Every couple of weeks, we’ll get an email in the office along the lines of this.

Dear Jerk Real Estate Broker,  we bought our home yesterday afternoon and the listing still shows up on your website.  Please remove it immediately or we will file a complaint with the BBB.

I don’t exactly know what the Better Business Bureau would do in this case, as no one has ever followed through with their threat.  I will say, as a St. Louis real estate broker, I have very little control of your listing.

Starts With A Listing Contract

When a home seller signs a listing contract with their real estate agent, one of the conditions of the contract is the listing agent will market the home.  The job of the agent at this point is to get the property into the MLS.  This stands for Multiple Listing Service.  In St. Louis, we currently use Maris.  If you hear your agent say, “I’ve uploaded your listing into Maris”, or “We’re live in Maris”, it means that the listing is in the Multiple Listing Service and it is currently syndicating.

Home Listing Syndication

Listing syndication is where the magic happens online.  As soon as that real estate agent gets that listing online, millions of websites get the information to display it on their consumer facing websites.  The benefit of this is that if someone is looking for your home online, it’s likely to be seen by anyone who is looking for a new home.  The downside of this is that the individual real estate agent has pretty much lost all control of that listing information.  Even if the agent makes a change to the listing, some sites won’t pick that change up.  Other sites that don’t have the information in a way that fits their particular website will pull information from other sources.  Sometimes that source material is wrong too.

Time Based Rule For Home Listing

There are two ways in which you can also be getting bad information due to time.  The first issue that can arise has to do with the property status.  When a property is available for purchase and there is no contract on the property, it is “active”.  When a property has a pending accepted purchase contract on it, the property can be marked “pending”.  At one time not so long ago, there were 13 different property status settings, and although they have been reduced to 6, there can be issues.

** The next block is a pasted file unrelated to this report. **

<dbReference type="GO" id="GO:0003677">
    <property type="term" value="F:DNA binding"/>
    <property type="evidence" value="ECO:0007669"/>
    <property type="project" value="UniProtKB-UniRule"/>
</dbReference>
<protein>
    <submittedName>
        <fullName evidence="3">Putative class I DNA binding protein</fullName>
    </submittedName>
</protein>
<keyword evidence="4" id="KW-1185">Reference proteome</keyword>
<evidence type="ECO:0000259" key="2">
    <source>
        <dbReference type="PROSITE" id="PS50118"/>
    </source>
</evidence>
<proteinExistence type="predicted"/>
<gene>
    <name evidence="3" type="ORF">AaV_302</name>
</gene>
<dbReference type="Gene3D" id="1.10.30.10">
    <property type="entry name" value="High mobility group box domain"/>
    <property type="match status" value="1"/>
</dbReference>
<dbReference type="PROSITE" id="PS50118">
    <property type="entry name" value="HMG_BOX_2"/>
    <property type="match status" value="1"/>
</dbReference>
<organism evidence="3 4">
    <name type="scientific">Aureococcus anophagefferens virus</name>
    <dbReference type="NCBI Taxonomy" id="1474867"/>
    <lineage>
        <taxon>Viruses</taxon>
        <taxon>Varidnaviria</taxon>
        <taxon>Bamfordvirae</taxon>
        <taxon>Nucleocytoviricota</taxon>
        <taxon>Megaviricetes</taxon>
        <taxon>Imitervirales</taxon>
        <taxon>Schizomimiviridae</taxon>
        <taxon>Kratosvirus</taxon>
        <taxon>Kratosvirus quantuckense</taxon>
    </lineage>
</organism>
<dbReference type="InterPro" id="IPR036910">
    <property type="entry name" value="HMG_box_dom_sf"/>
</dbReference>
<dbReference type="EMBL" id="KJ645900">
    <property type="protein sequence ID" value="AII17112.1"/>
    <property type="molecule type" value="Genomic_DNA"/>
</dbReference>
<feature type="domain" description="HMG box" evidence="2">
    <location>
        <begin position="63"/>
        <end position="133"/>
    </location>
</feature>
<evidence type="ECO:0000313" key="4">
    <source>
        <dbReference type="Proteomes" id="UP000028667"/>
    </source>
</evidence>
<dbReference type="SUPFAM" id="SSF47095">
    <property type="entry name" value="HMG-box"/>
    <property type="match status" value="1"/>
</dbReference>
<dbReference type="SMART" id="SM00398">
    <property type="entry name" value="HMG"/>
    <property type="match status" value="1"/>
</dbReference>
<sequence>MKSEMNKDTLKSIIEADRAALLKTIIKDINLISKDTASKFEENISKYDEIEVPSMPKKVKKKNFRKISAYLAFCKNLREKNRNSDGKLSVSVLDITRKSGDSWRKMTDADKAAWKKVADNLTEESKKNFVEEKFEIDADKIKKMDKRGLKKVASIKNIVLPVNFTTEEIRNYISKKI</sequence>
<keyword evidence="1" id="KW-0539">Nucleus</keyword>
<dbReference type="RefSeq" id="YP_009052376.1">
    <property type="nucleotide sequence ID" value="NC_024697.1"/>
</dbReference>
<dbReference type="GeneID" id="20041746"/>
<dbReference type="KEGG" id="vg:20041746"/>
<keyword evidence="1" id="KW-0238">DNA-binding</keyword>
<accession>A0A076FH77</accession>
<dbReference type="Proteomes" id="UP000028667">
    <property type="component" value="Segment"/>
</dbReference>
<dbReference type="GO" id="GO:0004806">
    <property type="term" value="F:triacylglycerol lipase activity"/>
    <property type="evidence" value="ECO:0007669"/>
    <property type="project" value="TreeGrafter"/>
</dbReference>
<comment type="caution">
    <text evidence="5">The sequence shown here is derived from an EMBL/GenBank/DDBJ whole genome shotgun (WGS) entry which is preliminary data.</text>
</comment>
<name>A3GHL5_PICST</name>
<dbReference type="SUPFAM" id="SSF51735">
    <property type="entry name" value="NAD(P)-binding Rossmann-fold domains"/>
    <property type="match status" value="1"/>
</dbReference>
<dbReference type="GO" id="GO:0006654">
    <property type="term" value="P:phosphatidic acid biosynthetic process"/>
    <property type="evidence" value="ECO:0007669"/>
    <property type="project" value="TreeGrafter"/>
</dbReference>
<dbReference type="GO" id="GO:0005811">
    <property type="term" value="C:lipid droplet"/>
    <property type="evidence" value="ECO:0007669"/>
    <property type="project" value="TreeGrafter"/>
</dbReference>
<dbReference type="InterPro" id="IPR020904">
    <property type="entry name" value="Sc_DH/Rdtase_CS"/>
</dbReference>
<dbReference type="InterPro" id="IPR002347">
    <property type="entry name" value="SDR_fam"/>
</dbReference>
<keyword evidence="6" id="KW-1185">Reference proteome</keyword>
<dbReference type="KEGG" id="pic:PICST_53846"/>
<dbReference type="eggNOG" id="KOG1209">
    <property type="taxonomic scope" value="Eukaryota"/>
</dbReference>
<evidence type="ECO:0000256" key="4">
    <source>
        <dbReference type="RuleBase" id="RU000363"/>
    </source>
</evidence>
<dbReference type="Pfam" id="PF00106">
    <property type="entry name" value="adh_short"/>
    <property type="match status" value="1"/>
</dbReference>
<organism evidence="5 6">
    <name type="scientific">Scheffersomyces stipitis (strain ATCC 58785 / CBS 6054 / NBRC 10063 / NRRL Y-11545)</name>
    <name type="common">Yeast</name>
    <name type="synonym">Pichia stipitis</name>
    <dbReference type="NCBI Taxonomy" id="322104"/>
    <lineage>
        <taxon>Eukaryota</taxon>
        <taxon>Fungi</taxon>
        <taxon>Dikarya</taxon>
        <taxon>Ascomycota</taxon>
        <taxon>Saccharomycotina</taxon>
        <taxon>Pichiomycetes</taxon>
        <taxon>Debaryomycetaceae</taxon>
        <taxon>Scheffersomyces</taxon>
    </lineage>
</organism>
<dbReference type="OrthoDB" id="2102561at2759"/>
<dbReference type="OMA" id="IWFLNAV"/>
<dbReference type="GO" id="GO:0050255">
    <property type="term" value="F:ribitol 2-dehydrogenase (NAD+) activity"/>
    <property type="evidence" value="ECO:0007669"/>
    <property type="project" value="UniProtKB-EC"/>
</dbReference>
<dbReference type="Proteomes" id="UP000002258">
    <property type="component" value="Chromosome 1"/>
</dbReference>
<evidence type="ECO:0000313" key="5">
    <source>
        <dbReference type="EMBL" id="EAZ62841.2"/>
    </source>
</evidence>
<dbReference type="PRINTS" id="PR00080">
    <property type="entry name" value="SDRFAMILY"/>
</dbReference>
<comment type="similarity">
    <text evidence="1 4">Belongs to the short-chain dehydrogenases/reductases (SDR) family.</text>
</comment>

As an example, let’s say a website wants to show active properties.  That’s not an issue; they can just have status as active.  But, what if the website owner knows that the more properties they have available for pages, the better chance that website will rank for that particular property?  Also, what happens when there is a property status where the property is Active, but there is a contract on it?  That’s an actual property classification in our MLS.  It’s called “Active, under contract”.  What motivation does any real estate website owner have to make the differentiation?

The second example is that under our MLS rules, if a property goes from pending to sold, the agent has two business days to make the change in status.  About 90% of the time, this is why we end up getting an angry email from the new buyer of a home.  When the property officially closes, that is, keys and money are transferred; the agent has two business days to make the change in our MLS.  If I show a listing on my real estate website, I don’t have any control over how the agent entered the information, including timing.  When a new home buyer is telling me that they bought the house, they very well could have, I just don’t have any information from my data provider to tell me that happened, because they haven’t gotten the information either.

The Real Estate Genie

As you might be able to see, while the real estate agent gets the information train started, once it gets online, it’s nearly impossible to get that genie back into the bottle.  And that’s where the issues are.  As an example,  Zillow can have a property that went from active to off the market, but they don’t have an off the market, only a closed status, so the property is active in their system.  Realtor.com might have a property that is active, the listing expires and someone buys it when it isn’t listed but it never gets taken out of the system.

I’m a little curious how much time new home buyers spend sending out emails to everyone who has their listing in their system, as that would be hundreds of thousands of websites in a decent sized city.  That’s a lot of emails and time!  Do we get an email because we are a small, local, independent brokerage, or are buyers sending their emails to Zillow and Realtor.com too?